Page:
Following Fox News contributor Juan Williams' recent termination from NPR after stating he gets nervous when he sees pople on a plane "identifying themselves first and foremost as Muslims," he and his Fox colleagues have launched a campaign to defend the remarks while aggressively attacking NPR for letting him go. In the latest such example, Williams stated that "we need moderate Muslims to stand tall, and they haven't been doing it." In fact, moderate Muslims have been standing tall, but Fox has been busily smearing them and calling them radicals.
Williams made his claim on last night's edition of the O'Reilly Factor. Responding to Bill O'Reilly's assertion that "the problem is that the 1.5" billion "moderate, good Muslims haven't banded together to fight the bad Muslims," Williams responded:
Well, that's a -- that's a glaring problem. The glaring problem is that what you have here is a silent group that somehow intimidated -- intimidated by people who threatened violence who would excommunicate them, call them not good Muslims if they dare stand up and say the use of violence and intimidation, putting out, you know, attacks on writers who simply write books, that these words are now sacrilege and you have a right to kill the writer. Much less attack the United States or any other country, kill innocent people.
We need moderate Muslims to stand tall. And they haven't been doing it. That's an issue.
There are no moderate Muslims speaking out against extremist violence? Of course, that's just not the case. Naturally, no one on the Factor corrected Williams, but there are a multitude of examples to which they could have pointed. For example, following the September 11, 2001, terrorist attacks, hundreds of Muslim leaders and scholars issued statements condemning the attacks and expressing both support for the United States and sympathy for the victims and their families. And ever since, the Muslim community in America and abroad have spoken out against terrorism and violence time and time again. Indeed, there are entire organizations devoted to advocating peaceful Islam.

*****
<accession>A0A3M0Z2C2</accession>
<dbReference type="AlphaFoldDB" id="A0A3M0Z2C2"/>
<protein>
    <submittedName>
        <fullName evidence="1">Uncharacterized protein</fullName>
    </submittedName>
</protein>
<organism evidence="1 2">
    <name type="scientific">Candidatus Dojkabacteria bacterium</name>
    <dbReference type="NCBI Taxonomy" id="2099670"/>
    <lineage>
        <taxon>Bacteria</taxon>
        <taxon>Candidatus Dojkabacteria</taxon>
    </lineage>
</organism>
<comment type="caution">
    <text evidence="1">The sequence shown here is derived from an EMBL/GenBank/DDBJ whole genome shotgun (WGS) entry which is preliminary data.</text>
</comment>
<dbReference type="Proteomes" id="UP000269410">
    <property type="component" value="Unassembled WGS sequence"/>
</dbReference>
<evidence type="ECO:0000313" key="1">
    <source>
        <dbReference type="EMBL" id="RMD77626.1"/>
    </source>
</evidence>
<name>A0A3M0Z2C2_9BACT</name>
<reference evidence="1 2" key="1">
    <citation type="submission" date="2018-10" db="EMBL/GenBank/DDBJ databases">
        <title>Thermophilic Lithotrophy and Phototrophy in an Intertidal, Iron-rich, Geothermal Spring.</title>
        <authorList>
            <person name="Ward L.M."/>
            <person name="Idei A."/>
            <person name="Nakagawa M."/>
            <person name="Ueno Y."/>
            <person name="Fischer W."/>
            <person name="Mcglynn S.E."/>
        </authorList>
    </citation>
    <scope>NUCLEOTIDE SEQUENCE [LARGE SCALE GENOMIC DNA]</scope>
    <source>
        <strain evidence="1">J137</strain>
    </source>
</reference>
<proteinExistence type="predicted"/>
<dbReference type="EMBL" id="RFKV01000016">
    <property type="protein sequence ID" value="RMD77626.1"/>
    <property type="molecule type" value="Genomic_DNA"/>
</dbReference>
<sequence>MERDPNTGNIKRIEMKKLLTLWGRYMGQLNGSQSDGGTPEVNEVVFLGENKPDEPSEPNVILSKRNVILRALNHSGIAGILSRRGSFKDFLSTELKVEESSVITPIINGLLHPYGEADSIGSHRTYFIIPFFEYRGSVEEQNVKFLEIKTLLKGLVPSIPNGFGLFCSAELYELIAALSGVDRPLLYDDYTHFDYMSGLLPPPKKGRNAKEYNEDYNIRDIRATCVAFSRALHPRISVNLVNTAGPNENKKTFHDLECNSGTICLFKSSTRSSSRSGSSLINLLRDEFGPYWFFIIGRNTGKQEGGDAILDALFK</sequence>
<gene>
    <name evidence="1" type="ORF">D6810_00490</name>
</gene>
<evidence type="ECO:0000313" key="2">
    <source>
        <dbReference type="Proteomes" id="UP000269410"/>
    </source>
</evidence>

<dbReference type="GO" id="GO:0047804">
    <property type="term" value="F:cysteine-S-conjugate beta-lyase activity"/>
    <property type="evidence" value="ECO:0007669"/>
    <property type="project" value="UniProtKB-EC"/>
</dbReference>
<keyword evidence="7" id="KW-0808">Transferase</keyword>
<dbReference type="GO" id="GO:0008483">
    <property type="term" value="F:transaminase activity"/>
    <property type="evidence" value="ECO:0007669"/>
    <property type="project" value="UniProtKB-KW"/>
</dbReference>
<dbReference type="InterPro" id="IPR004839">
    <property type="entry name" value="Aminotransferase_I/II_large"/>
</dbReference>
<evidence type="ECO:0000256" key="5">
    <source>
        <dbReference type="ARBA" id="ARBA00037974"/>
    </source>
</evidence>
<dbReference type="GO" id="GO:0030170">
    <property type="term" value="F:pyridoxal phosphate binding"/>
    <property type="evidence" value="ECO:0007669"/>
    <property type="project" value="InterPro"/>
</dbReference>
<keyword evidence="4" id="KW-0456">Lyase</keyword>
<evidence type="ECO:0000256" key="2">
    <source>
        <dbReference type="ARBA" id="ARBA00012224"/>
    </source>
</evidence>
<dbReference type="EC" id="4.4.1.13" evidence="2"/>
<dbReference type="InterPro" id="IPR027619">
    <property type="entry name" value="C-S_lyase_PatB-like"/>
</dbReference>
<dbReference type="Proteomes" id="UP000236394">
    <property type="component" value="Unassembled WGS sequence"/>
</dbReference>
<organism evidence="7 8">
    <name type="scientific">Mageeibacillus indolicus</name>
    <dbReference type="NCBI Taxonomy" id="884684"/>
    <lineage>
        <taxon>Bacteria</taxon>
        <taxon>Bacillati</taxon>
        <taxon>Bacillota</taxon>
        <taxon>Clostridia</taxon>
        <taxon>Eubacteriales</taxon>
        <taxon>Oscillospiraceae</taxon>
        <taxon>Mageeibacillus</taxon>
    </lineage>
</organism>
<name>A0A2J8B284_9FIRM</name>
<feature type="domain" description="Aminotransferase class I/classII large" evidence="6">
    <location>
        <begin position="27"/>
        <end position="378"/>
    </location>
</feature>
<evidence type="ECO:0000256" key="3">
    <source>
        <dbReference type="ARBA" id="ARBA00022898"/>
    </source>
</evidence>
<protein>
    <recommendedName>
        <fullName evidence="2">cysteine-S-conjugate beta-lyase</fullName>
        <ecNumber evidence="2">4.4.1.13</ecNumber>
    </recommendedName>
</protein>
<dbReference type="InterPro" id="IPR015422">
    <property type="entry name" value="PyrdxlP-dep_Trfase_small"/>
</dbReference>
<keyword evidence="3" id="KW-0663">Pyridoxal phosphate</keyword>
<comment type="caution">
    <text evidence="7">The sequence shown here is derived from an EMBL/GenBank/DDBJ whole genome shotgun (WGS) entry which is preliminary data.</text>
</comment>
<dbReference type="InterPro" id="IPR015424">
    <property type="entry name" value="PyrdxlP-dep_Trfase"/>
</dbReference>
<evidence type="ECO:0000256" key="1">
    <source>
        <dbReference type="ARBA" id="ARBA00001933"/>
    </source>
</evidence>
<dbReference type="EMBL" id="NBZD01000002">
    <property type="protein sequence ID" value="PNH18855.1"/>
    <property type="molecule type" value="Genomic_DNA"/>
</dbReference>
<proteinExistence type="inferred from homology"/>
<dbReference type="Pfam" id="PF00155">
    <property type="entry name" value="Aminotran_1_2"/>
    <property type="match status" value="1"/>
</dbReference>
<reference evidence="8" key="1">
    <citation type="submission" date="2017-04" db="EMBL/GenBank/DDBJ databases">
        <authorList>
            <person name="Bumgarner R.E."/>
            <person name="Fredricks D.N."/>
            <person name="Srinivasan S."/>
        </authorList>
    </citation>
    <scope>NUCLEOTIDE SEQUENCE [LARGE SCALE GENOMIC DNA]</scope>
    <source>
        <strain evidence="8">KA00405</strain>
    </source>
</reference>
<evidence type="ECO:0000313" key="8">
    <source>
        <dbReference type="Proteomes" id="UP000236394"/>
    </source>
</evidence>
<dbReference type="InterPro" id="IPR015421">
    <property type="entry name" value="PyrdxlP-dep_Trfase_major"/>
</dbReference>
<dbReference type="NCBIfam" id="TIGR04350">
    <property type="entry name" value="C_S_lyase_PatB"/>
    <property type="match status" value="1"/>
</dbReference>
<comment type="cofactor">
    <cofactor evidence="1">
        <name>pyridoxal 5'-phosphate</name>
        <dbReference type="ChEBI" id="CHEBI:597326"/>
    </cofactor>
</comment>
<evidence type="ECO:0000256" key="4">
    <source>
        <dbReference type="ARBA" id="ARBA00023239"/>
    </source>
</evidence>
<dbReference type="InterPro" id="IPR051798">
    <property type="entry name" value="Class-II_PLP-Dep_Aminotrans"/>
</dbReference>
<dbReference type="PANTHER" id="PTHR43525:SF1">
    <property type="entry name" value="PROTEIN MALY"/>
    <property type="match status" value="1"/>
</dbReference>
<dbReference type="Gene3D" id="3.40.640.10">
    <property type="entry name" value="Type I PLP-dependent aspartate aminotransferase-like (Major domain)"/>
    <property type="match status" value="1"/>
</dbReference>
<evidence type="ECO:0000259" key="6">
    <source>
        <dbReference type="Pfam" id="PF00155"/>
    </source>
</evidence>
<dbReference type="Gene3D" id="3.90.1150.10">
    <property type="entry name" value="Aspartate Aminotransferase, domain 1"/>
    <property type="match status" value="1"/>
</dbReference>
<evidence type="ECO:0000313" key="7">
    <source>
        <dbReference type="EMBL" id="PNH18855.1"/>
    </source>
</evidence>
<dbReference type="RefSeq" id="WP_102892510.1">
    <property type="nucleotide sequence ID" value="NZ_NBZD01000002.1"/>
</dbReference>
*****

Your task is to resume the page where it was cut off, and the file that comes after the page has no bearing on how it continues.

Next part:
And how about Imam Feisal Abdul Rauf, who dared propose a Muslim cultural center in downtown Manhattan to promote cultural understanding? He has repeatedly condemned terrorism, "Muslim militants," and violence committed in the name of religion. The State Department, starting in the Bush administration, has repeatedly sent Rauf abroad to promote a "moderate perspective" of being "Muslim in the United States."
Rauf seems a natural choice to point to as moderate Muslim who's stood up against violence. But the very reason he wasn't mentioned gets to the heart of Fox's problem with Muslims. While in 2006 Beck appeared to refer to Rauf as a "good Muslim," and as recently as last December Laura Ingraham told Rauf's wife that the two of them were doing "great work," he's since gotten in the way of Fox's relentless campaign to gin up anti-Muslim outrage and paint Muslims as the dangerous other, so, Fox spent all Summer and Fall smearing this moderate Muslim as a "secret radical." Because on Fox, to be considered a moderate Muslim, you pretty much have to be participating in their campaign to attack Islam.